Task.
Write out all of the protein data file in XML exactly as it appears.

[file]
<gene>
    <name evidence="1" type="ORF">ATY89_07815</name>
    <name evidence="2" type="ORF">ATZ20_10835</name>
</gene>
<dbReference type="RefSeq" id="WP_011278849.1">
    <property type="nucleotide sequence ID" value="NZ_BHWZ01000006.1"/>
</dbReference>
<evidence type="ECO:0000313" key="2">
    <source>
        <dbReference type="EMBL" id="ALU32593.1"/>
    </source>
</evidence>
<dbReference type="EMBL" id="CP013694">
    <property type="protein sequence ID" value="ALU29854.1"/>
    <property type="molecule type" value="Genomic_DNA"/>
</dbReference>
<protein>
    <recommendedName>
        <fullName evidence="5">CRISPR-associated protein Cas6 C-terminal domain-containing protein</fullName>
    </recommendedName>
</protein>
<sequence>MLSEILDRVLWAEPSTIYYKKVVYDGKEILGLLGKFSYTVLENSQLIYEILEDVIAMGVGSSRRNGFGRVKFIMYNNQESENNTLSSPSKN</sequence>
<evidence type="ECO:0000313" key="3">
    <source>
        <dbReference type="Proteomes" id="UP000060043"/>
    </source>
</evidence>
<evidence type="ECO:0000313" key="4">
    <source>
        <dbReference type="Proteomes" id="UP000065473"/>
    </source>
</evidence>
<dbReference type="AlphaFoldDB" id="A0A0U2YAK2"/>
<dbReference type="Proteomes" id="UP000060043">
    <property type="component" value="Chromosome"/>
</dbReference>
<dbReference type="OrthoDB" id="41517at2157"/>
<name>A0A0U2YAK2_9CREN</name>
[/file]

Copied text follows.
<gene>
    <name evidence="1" type="ORF">ATY89_07815</name>
    <name evidence="2" type="ORF">ATZ20_10835</name>
</gene>
<dbReference type="RefSeq" id="WP_011278849.1">
    <property type="nucleotide sequence ID" value="NZ_BHWZ01000006.1"/>
</dbReference>
<evidence type="ECO:0000313" key="2">
    <source>
        <dbReference type="EMBL" id="ALU32593.1"/>
    </source>
</evidence>
<dbReference type="EMBL" id="CP013694">
    <property type="protein sequence ID" value="ALU29854.1"/>
    <property type="molecule type" value="Genomic_DNA"/>
</dbReference>
<protein>
    <recommendedName>
        <fullName evidence="5">CRISPR-associated protein Cas6 C-terminal domain-containing protein</fullName>
    </recommendedName>
</protein>
<sequence>MLSEILDRVLWAEPSTIYYKKVVYDGKEILGLLGKFSYTVLENSQLIYEILEDVIAMGVGSSRRNGFGRVKFIMYNNQESENNTLSSPSKN</sequence>
<evidence type="ECO:0000313" key="3">
    <source>
        <dbReference type="Proteomes" id="UP000060043"/>
    </source>
</evidence>
<evidence type="ECO:0000313" key="4">
    <source>
        <dbReference type="Proteomes" id="UP000065473"/>
    </source>
</evidence>
<dbReference type="AlphaFoldDB" id="A0A0U2YAK2"/>
<dbReference type="Proteomes" id="UP000060043">
    <property type="component" value="Chromosome"/>
</dbReference>
<dbReference type="OrthoDB" id="41517at2157"/>
<name>A0A0U2YAK2_9CREN</name>